Ethical Hacking

Ethical Hacking

Ethical Hacking Internet Security Whitepapers

Cyberspace is becoming an evermore dangerous place, especially to IT organizations that are charged with protecting sensitive data and maintaining web sites that generate revenue. Along with these dangers, studies show that internal threats are just as dangerous, particularly to applications that are readily accessible over intranets. Since locking down all networks is not a viable option, the only response that security managers can realistically execute is to harden their networks, applications and operating systems to a reasonable level of safety, and go on conducting business.

Ethical Hacking by Palmer

Ethical Hacking Internet Security Whitepapers

The explosive growth of the Internet has brought many good things: electronic commerce, easy access to vast stores of reference material, collaborative computing, e-mail, and new avenues for advertising and information distribution, to name a few. As with most technological advances, there is also a dark side: criminal hackers. Governments, companies, and private citizens around the world are anxious to be a part of this revolution, but they are afraid that some hacker will break into their Web server and replace their logo with pornography, read their e-mail, steal their credit card number from an on-line shopping site, or implant software that will secretly transmit their organization’s secrets to the open Internet. With these concerns and others, the ethical hacker can help. This paper describes ethical hackers: their skills, their attitudes, and how they go about helping their customers find and plug up security holes. The ethical hacking process is explained, along with many of the problems that the Global Security Analysis Lab has seen during its early years of ethical hacking for IBM clients.

Ethical Hacking Techniques to Audit and Secure Web-Enabled Applications

Ethical Hacking Internet Security Whitepapers

As public and private organizations migrate more of their critical functions to the Internet, criminals have more opportunity and incentive to gain access to sensitive information through the Web application. Gartner Group estimates that 75 percent of Web site hacks that occur today happen at the application level and this number is expected to increase. Hackers target the web application because it easily provides access to the most valuable business assets, such as employee and customer data (like health records and credit card information) as well as corporate proprietary information. While most web sites are heavily secured at the network level with firewalls and encryption tools, these sites still allow hackers complete access to the enterprise through web application manipulation.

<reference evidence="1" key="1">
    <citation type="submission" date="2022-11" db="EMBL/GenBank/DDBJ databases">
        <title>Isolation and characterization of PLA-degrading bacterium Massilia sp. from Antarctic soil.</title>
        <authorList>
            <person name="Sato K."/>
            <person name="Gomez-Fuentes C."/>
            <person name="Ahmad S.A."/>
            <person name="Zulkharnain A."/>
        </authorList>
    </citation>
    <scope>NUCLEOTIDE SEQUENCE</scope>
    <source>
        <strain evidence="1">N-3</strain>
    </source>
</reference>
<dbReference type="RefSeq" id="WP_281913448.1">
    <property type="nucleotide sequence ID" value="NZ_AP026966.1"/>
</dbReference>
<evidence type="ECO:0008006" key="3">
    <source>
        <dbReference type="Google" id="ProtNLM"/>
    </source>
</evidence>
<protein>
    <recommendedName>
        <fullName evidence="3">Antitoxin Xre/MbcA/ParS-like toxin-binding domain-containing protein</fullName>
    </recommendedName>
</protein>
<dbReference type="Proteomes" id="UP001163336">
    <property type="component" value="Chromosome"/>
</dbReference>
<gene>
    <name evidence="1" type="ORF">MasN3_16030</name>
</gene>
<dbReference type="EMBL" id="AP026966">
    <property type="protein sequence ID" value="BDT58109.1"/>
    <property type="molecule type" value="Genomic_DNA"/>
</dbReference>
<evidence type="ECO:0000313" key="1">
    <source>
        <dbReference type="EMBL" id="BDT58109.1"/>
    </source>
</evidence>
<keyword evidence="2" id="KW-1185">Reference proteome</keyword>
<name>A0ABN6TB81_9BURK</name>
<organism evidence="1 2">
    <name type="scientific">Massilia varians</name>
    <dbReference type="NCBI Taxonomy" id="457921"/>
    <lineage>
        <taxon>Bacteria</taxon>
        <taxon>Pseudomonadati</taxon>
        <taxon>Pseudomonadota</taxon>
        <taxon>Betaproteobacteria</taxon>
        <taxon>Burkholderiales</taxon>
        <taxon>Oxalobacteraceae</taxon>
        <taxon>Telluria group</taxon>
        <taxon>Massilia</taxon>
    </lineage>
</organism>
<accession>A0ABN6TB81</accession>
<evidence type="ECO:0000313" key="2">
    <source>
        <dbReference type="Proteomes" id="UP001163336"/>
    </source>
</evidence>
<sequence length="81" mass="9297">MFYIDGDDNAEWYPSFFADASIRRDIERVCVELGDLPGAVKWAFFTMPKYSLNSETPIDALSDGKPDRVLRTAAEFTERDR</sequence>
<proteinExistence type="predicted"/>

Footprinting and Hacking: An Analysis of Current Methodology

Ethical Hacking Internet Security Whitepapers Footprinting

Hacking has become a significant threat to networks exposed to the Internet. In order to prevent systems from being hacked, the methods used by hackers must be well understood. Hackers begin by selecting and footprinting a target network. Once the target network is mapped, hackers proceed to map vulnerabilities and gain access by cracking passwords, using stack-smashing attacks, or spoofing the IP address of trusted machines. Hackers can then sniff internal network traffic or find other hosts that contain vital company secrets. Finally, a hacker can clean up system logs in order to conceal the fact that an attack occurred. In this paper we explain how each of these attack techniques is carried out.

Introduction to Ethical Hacking

Ethical Hacking Internet Security Whitepapers

This book is about hacking ethically - the science of testing your computers and network for security vulnerabilities and plugging the holes you find before the bad guys get a chance to exploit them. Although ethical is an often overused and misunderstood word, the Merriam- Webster dictionary defines ethical perfectly for the context of this book and the professional security testing techniques that I cover - that is, conforming to accepted professional standards of conduct. IT practitioners are obligated to perform all the tests covered in this book aboveboard and only after permission has been obtained by the owner(s) of the systems - hence the disclaimer in the introduction.

Open-Source Security Testing Methodology Manual (OSSTMM)

Ethical Hacking Internet Security Whitepapers

ISECOM, the Institute for Security and Open Methodologies, registered in New York of the United States of America and in Catalunya, Spain as a Non-Profit Organization, is releasing the next update of the Open Source Security Testing Methodology Manual. This manual has been developed for free use and free dissemination under the auspices of the international, open-source community. This manual is designed to exceed international legislation and regulations regarding security as well as those from many participating organizations to assure compliancy. Financing for this manual and all ISECOM projects has been provided independent of commercial and governmental influence through ISECOM partnerships, subscriptions, certifications, licensing, and case-study-based research.